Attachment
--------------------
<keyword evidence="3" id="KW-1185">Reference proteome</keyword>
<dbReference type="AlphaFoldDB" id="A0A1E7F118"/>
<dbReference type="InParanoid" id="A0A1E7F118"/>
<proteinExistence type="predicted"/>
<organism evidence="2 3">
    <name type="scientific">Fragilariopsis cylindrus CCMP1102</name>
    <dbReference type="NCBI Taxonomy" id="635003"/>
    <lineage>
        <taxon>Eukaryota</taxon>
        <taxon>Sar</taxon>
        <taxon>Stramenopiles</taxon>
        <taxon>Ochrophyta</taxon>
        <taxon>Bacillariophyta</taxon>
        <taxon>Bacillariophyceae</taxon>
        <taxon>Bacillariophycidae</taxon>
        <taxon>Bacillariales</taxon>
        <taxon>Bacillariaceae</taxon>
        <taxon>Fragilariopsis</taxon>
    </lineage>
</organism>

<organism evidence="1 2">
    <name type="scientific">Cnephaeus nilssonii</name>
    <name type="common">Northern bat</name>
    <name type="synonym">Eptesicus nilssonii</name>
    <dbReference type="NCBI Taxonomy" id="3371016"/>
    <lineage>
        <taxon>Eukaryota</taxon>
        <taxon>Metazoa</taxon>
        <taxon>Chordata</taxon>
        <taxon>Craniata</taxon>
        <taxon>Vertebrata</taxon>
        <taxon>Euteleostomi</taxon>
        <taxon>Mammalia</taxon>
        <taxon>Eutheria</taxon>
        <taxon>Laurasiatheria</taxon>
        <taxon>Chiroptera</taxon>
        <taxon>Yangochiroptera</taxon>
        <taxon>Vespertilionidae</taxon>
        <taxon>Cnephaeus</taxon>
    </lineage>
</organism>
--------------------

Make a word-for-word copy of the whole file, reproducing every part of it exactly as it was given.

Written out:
<keyword evidence="3" id="KW-1185">Reference proteome</keyword>
<dbReference type="AlphaFoldDB" id="A0A1E7F118"/>
<dbReference type="InParanoid" id="A0A1E7F118"/>
<proteinExistence type="predicted"/>
<organism evidence="2 3">
    <name type="scientific">Fragilariopsis cylindrus CCMP1102</name>
    <dbReference type="NCBI Taxonomy" id="635003"/>
    <lineage>
        <taxon>Eukaryota</taxon>
        <taxon>Sar</taxon>
        <taxon>Stramenopiles</taxon>
        <taxon>Ochrophyta</taxon>
        <taxon>Bacillariophyta</taxon>
        <taxon>Bacillariophyceae</taxon>
        <taxon>Bacillariophycidae</taxon>
        <taxon>Bacillariales</taxon>
        <taxon>Bacillariaceae</taxon>
        <taxon>Fragilariopsis</taxon>
    </lineage>
</organism>

<organism evidence="1 2">
    <name type="scientific">Cnephaeus nilssonii</name>
    <name type="common">Northern bat</name>
    <name type="synonym">Eptesicus nilssonii</name>
    <dbReference type="NCBI Taxonomy" id="3371016"/>
    <lineage>
        <taxon>Eukaryota</taxon>
        <taxon>Metazoa</taxon>
        <taxon>Chordata</taxon>
        <taxon>Craniata</taxon>
        <taxon>Vertebrata</taxon>
        <taxon>Euteleostomi</taxon>
        <taxon>Mammalia</taxon>
        <taxon>Eutheria</taxon>
        <taxon>Laurasiatheria</taxon>
        <taxon>Chiroptera</taxon>
        <taxon>Yangochiroptera</taxon>
        <taxon>Vespertilionidae</taxon>
        <taxon>Cnephaeus</taxon>
    </lineage>
</organism>